Labor and the Liberals have taken over $100 million from corporate donors since 2012.
Parties use political donations to help fund their election campaigns and day-to-day activities. In return, corporate donors get access to politicians. They sit with them at fundraising dinners and meet with them at Parliament House.
The dodgy deals that result are evidence that the system is broken – it gives those with money the opportunity to buy influence that the average person cannot afford.
Pay for Play
Current laws mean only ‘gifts’ need to be disclosed.If a company pays to attend Labor or Liberals’ ‘business forums’ to meet & greet ministers and MPs, it doesn’t need disclosing. These types of meetings are often referred to ‘cash for access’.
Up to 20 months later
Donations are only disclosed once a year, meaning we can wait up to 20 months to find out who is donating.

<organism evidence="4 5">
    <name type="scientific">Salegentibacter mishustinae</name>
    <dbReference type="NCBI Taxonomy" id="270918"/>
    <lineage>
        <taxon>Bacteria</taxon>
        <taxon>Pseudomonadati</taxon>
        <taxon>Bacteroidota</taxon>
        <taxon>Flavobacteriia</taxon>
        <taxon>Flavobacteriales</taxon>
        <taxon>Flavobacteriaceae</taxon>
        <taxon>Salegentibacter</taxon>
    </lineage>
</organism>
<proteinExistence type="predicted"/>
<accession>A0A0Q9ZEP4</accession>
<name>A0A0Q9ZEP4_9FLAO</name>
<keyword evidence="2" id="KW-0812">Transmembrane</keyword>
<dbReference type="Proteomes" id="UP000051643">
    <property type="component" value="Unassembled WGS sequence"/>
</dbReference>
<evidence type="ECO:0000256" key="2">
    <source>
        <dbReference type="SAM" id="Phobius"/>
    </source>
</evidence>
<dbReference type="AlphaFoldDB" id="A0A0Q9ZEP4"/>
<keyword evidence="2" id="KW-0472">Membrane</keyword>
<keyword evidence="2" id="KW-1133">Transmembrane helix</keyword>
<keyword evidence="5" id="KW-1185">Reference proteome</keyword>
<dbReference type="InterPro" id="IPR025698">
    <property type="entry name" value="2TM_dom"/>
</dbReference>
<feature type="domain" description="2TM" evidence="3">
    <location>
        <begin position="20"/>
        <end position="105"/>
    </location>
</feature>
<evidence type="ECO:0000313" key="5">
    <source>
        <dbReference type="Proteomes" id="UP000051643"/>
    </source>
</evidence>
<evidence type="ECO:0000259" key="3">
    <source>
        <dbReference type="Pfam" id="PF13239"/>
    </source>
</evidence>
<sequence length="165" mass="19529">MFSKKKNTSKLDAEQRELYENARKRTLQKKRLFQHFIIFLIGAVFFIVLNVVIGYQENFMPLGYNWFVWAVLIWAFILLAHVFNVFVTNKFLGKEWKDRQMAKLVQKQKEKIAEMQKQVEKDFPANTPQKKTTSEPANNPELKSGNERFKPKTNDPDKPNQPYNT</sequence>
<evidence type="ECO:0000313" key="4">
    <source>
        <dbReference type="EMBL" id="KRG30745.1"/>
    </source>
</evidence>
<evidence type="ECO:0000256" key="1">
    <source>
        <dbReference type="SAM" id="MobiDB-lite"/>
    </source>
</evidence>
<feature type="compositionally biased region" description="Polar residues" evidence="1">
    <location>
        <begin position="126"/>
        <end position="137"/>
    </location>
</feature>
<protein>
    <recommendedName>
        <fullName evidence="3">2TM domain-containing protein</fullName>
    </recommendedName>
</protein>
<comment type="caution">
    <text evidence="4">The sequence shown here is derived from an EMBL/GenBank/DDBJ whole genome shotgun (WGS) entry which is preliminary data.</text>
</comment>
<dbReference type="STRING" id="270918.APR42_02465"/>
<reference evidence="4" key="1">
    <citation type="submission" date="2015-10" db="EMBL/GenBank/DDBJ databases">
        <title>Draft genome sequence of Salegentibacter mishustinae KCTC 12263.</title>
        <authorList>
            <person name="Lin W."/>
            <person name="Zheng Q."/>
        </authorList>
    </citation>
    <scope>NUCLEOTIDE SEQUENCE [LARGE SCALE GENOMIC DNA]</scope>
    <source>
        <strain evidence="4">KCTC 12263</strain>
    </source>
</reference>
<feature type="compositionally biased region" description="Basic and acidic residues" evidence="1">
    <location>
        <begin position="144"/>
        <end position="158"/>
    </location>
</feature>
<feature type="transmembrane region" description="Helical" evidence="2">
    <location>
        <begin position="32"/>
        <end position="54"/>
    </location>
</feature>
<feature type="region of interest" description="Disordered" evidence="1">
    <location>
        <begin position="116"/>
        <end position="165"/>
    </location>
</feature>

If an election is in May 2019, we won’t know who donated what until February 2020.
The Data Dump
Donations information is only released by the AEC once a year, meaning journalists and the public have mountains of information to search through.
Split the bill between the states
Donors can split their money amongst state parties, and making their overall financial contributions harder to identify if they’re below the reportable threshold of $13,500.
Dark Money beneath the surface
As little as 10% of donations are properly disclosed, meaning 65% of the Liberal/Nationals income and 55% of Labor’s money is hidden from public view. We don’t know who’s paying their bills.